In the Bears’ 30-27 loss to the Giants, there were plenty of reasons why Sunday’s outcome turned out the way it did.
There were multiple missed tackles, fumbles and not enough targets for Trey Burton and Anthony Miller to name a few; however, some reasons stood out above the rest. If the Bears want to be in the best position to defeat the Rams this week, these three corrections have to be made.
1. Matt Nagy’s Decision Making
After Akiem Hicks sacked Eli Manning with 48 seconds left in the second quarter, Bears head coach Matt Nagy decided to call a timeout – but it happened 31 seconds after the sack.
On third-and-23, after Hick’s sack, Manning handed the ball off to running back Saquon Barkley, and he maneuvered through the Bears’ defense for 22 yards. Manning then completed a pass to tight end Rhett Ellison for nine yards, and kicker Aldrick Rosas made a 57-yard field goal as the first half expired.
The Giants went into halftime with momentum and were only down four to start the third quarter. And in that quarter, New York started off with back-to-back touchdown drives.
Nagy was asked by reporters on Monday about the decision to call the timeout with 17 seconds left in the second quarter.
“The call on the timeout when I called it, that time like waiting to the time of calling it, I’m okay with that,” Nagy said. “What I’m not okay with is the play that happened after that and the play that happened after that.”
Nagy’s mindset on the play was to “shut ‘em [the Giants] down and call another timeout to go after the punt.”
According to ESPN Stats, there have only been 12 blocked punts all season, and the Bears are one of 21 teams to not block a punt.
With a seven-second difference between the game and play clock, the Giants were in no hurry to run a play and also had no timeouts. A 14-7 lead on the road with a backup quarterback in Chase Daniel, who threw a pick-6 on the second offensive play of the game, should have been enough for Nagy.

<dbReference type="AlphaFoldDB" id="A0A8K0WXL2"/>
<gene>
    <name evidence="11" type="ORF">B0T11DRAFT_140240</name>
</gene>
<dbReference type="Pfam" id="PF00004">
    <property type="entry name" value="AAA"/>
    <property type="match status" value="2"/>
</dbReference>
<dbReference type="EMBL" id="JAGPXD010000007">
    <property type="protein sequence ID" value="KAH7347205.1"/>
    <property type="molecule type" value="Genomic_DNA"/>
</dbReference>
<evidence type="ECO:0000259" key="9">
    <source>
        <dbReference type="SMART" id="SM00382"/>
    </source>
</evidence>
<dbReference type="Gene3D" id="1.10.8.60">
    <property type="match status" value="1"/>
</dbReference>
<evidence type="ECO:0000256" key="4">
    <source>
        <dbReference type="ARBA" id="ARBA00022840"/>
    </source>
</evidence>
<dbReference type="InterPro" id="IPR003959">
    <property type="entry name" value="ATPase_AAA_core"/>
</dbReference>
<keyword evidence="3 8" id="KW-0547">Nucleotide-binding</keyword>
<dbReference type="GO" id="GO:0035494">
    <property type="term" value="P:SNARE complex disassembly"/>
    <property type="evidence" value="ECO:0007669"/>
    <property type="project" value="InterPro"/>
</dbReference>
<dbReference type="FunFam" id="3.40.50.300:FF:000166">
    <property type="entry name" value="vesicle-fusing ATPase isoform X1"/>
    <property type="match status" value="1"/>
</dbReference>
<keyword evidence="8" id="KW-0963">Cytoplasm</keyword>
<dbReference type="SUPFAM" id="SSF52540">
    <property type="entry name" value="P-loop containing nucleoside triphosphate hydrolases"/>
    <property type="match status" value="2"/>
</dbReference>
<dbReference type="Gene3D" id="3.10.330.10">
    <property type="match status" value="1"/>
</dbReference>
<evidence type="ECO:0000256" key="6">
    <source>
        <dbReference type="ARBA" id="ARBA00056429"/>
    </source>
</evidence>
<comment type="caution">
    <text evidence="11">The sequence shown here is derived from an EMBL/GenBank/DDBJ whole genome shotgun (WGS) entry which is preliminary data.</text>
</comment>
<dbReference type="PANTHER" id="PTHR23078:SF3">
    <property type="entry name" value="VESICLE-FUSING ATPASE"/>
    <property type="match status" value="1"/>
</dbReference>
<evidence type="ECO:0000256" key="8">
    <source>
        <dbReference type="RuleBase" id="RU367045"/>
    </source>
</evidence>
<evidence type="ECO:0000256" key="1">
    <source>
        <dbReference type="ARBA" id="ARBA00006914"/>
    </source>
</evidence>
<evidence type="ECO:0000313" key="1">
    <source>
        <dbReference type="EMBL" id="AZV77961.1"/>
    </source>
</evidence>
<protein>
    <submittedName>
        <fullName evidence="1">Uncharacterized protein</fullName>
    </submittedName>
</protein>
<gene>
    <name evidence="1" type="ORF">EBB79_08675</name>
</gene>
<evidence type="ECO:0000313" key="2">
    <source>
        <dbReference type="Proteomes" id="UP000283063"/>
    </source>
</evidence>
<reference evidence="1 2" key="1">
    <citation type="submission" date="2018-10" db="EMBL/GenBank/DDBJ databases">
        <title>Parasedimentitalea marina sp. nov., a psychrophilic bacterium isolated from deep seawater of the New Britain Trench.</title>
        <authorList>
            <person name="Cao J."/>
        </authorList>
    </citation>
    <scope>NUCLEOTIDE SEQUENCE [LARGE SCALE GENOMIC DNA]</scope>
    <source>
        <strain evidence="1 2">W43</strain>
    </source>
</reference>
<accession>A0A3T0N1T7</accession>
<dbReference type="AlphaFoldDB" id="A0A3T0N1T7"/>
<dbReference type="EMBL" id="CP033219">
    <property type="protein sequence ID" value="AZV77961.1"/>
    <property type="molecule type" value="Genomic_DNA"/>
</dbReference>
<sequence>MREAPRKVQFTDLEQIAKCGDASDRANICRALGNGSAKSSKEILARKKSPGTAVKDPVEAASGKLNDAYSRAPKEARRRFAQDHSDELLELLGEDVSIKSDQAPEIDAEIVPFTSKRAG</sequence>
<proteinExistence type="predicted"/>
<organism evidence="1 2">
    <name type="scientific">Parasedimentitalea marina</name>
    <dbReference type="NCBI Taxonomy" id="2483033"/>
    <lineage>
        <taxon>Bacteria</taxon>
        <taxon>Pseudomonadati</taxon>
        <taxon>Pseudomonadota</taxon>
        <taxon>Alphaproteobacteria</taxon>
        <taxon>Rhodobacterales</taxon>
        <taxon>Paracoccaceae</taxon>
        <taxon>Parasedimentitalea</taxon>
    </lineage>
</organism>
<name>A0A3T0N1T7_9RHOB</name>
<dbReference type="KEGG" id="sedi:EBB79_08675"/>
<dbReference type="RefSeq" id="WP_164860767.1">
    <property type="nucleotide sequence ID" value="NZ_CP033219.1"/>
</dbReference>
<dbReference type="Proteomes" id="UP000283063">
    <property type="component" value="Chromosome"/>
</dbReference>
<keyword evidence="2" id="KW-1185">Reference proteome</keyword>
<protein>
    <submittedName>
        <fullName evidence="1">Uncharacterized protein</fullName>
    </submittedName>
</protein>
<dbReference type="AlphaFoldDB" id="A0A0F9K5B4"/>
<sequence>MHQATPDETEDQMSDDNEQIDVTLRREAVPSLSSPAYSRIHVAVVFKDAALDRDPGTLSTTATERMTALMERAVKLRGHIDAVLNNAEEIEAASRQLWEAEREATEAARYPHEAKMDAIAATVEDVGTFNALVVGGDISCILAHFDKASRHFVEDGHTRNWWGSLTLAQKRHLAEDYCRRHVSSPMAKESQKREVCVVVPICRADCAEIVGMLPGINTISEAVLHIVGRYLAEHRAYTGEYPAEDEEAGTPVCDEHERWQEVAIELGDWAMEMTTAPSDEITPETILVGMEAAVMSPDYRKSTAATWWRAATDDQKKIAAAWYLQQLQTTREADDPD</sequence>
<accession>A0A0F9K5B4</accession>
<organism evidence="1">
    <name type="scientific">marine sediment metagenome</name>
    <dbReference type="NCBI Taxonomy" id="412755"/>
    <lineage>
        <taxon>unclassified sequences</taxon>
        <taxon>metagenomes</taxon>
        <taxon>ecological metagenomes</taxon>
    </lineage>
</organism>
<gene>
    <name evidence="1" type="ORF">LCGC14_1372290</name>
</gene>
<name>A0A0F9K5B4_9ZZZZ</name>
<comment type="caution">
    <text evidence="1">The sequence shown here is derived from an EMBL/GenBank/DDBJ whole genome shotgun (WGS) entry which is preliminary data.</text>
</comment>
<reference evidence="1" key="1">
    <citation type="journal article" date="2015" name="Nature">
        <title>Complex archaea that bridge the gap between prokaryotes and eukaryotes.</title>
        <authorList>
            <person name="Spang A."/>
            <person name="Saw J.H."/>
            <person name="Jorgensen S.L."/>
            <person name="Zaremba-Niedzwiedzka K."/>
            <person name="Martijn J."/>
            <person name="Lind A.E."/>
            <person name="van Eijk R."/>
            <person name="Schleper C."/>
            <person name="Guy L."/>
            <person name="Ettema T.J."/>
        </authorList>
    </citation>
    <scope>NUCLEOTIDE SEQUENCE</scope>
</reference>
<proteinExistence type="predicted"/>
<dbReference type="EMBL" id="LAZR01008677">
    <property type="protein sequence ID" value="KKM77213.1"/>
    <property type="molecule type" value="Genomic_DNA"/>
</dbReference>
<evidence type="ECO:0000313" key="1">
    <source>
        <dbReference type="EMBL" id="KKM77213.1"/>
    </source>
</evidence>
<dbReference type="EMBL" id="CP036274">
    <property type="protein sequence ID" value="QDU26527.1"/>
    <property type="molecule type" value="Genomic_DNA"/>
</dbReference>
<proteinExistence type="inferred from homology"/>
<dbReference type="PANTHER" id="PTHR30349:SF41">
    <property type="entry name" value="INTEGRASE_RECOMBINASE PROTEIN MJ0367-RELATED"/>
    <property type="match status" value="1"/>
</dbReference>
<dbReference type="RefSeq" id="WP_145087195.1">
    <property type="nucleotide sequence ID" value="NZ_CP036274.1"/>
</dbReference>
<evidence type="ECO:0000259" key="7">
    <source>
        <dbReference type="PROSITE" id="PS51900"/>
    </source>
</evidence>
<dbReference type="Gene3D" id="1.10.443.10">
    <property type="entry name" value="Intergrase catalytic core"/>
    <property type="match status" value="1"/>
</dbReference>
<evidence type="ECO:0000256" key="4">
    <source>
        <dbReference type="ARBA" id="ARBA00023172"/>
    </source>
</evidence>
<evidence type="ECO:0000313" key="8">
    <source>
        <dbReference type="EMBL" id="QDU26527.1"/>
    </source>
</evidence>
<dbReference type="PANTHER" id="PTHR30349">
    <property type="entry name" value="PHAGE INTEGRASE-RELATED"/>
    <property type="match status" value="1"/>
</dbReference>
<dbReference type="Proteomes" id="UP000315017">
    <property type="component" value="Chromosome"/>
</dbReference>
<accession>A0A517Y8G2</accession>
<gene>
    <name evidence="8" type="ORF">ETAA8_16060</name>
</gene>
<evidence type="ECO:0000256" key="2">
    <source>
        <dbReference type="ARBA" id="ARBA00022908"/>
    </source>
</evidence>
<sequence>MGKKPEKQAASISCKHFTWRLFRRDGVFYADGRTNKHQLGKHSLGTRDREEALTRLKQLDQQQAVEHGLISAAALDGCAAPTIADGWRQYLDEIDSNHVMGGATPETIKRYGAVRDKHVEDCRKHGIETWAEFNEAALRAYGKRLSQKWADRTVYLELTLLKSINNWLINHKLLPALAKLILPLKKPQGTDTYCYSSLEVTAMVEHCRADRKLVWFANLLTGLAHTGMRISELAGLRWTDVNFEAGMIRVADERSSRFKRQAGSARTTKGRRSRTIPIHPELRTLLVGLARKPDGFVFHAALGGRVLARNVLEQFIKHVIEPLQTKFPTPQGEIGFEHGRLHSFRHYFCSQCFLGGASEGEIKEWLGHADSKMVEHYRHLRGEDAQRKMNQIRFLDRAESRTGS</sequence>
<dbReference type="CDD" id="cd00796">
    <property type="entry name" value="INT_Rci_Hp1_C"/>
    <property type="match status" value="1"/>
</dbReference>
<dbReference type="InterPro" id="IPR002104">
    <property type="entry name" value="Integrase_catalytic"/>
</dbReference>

But that wasn’t the case.
Instead, Nagy tried to be aggressive in order to give his team another opportunity, but that timeout backfired, gave the Giants life and, most notably, was not a calculated risk, which Nagy has talked about all season.
Nagy may still believe the timeout was the right call, but he needs to make smarter decisions for the rest of the season. The Bears can’t afford to give opposing teams any additional opportunities, especially the Rams, whose offense is currently tied for No. 2 in the league in points per game.
2. Commitment to the Running Game
Jordan Howard ended the first half against the Giants with 13 carries for 68 yards, but he finished the game with 16 carries for 76 yards. The third-year back, who had more yards in the first half than he has had total in eight games this season, only ran the ball twice in the second half for one yard.
Nagy was asked why Howard wasn’t more of a focal point in the second half of the game.
“The second half they [the Giants] had a little plan for him [Howard],” Nagy said. “I would have loved to be able to call more runs, but they did a pretty good job getting into our backfield and stopping the run.”
Including overtime, the Bears ran the ball three total times after the first half. Nagy said that the Giants did a good job getting into the backfield after halftime, but on Howard’s three rushing attempts, only one went for negative yards (-3). The other two rushing attempts went for four and seven yards.